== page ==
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Some Common Food Sensitivities

The following information comes primarily from these sources, sometimes copied verbatim for small sections: The ME Association: Diet and Nutrition in ME/CFS and Long-COVID (2024); and Diet – American ME and CFS Society (

Some types of foods and ingredients that many ME/CFS and Long-COVID patients with sensitivities find particularly problematic include: 

(coffee, tea, caffeinated sodas, cola, some herb teas, including mate, and ma huang)

  • Stimulants cause the adrenal glands to work harder, so they may exacerbate fatigue in some patients. 

  • Some patients also find that using stimulants makes them expend too much energy, exceed their daily energy envelope, and crash. 

  • Caffeine also produces insomnia, which is a perennial problem for ME/CFS patients.

(sugar, corn syrup, sucrose, glucose, dextrose, brown sugar, fructose, aspartame, saccharin)

  • Many people with ME/CFS crave sweets. Researchers have proposed that sugar-craving is due to faulty carbohydrate metabolism and subsequent low levels of ATP and blood glucose.

  • It is suspected that carbohydrate metabolism is disturbed in patients, and not enough glucose is formed from carbohydrates to maintain blood sugar levels. After the temporary elevation caused by a flood of sugary food, blood sugar levels plummet. The result is a vicious cycle of physical and mental exhaustion.

  • For some people, even dried fruits, especially dates, and starchy vegetables may even cause an issue.

(wine, beer, hard liquor)

  • Alcohol intolerance, even sometimes from one drink, is very common among ME/CFS and Long-COVD patients. 

  • The reasons for alcohol intolerance may include:

(1) alcohol acts on the central nervous system, already in dysfunction for patients,

(2) alcohol is toxic to the liver,

(3) alcohol interferes with the methylation cycle,

(4) alcohol is a vasodilator, which will exacerbate vascular symptoms (such as POTS).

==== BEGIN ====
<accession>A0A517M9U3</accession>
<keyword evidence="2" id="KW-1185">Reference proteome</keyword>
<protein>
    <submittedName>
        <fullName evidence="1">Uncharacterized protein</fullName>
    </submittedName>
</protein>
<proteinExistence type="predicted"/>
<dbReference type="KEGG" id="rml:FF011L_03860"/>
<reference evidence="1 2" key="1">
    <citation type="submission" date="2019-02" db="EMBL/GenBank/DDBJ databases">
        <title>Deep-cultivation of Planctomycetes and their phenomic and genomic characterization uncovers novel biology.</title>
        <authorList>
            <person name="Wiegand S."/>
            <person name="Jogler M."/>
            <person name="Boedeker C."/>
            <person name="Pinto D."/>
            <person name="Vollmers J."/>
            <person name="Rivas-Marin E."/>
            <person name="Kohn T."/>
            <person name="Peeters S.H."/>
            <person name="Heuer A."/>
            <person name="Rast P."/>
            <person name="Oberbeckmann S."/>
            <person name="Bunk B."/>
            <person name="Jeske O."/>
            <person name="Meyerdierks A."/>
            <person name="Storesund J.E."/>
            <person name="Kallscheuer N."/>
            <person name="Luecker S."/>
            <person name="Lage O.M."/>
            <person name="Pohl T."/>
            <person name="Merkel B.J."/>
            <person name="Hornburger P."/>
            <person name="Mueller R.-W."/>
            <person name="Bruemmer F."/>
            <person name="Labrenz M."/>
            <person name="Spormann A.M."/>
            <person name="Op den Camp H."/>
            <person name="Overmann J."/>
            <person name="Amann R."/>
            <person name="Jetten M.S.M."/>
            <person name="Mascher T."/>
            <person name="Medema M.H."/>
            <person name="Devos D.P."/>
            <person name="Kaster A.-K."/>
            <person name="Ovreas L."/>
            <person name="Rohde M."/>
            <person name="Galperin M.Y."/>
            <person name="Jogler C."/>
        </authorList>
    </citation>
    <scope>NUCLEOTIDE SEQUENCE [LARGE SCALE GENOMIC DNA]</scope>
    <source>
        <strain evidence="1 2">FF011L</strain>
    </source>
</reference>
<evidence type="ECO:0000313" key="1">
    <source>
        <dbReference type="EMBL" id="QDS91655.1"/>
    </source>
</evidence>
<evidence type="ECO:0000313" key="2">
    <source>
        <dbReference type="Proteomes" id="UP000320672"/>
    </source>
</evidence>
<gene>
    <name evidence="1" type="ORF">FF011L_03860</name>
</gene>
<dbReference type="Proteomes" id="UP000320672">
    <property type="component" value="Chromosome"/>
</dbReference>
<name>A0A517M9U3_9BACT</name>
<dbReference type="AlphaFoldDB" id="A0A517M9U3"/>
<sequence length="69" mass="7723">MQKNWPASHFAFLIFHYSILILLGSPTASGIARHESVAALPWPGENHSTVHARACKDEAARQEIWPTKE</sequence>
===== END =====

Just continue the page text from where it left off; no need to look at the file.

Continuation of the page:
• It is usually recommended that alcohol be avoided. Those who are especially sensitive should also avoid herbal tinctures and alcohol-based mouthwashes.

(artificial colors, artificial flavors, preservatives, MSG)

  • Sensitivities to petrochemicals and their by-products (found in many food additives) are common in ME/CFS patients. Reactions such as inflammation, itching, pain, insomnia, depression, hyperactivity, and headache can occur. A couple of additives to watch out for, based mainly on anecdotal (not scientific) evidence are:

    • Artificial colorings (tartrazine, AZO dyes, FD&C, or “coal tar colors”). These are derived from petroleum.

    • MSG and MSG-containing substances (monosodium glutamate, monopotassium glutamate, hydrolyzed vegetable protein [HVP], hydrolyzed plant protein, sodium caseinate, calcium caseinate, and Flavorings). Some people note sneezing, itching, hives, rashes, headache, acid stomach, bloating, restlessness, balance problems, chest pain, joint pain. But note that there are studies that question MSG sensitivities as well.

Some food groups you might consider thinking about if you still feel you have a food sensitivity you have not identified among the ones above (always work with your doctor!):

Nightshade family
(eggplant, pepper, tomato, potato)

All members of the nightshade group contain atropine, an alkaloid that is an anticholinergic (inhibits acetylcholine) and produces inflammation.

Gas-producing food

(onions, cabbage, Brussels sprouts, broccoli)

People with gastrointestinal problems should avoid gas-producing foods.

Raw foods  

Even though salads provide necessary fiber, many ME/CFS patients experience discomfort after eating raw vegetables. Eating well-cooked vegetables and grains usually reduces digestive problems.

Acid foods

(fruits, tomatoes, vinegar)

Patients with interstitial cystitis or recurrent gastritis should avoid acidic foods, as these can exacerbate symptoms.

Animal fats  

  • Liver and gallbladder function, which are vital for breaking down fats, can be impaired in ME/CFS patients, especially those with low blood volume. ME/CFS patients have also been shown to have deficiencies in the transport molecule acylcarnitine, which enables the body to use fats at the cellular level. 

  • If you can tolerate animal fat, then continue with your current diet. But if not, start by eating animal fats in moderation and avoid rich foods and sauces. If you eat meat, use very lean cuts and remove the skin from chicken and other fowl. Work with your doctor to determine if you require a fully-plant-based diet, but be sure to add in foods that replace the nutrients you may be missing.

Milk products  

Many patients, especially children, have sensitivities to milk products. Lactose intolerance can produce bloating, gas, and discomfort.

Spicy foods

(black pepper, curry, garlic)

Many people with food sensitivities seem to do best with a bland diet, especially in the acute phase and during relapse. Avoid spicy foods if you have gastrointestinal problems.

Yeast-containing foods

(brewer’s yeast, fermented products, mushrooms, aged cheese, some B vitamins)

Molds, in general, can produce strong reactions in some patients.

Soy products  

Soy products sometimes provoke reactions such as headache or gastrointestinal pain in sensitive individuals.

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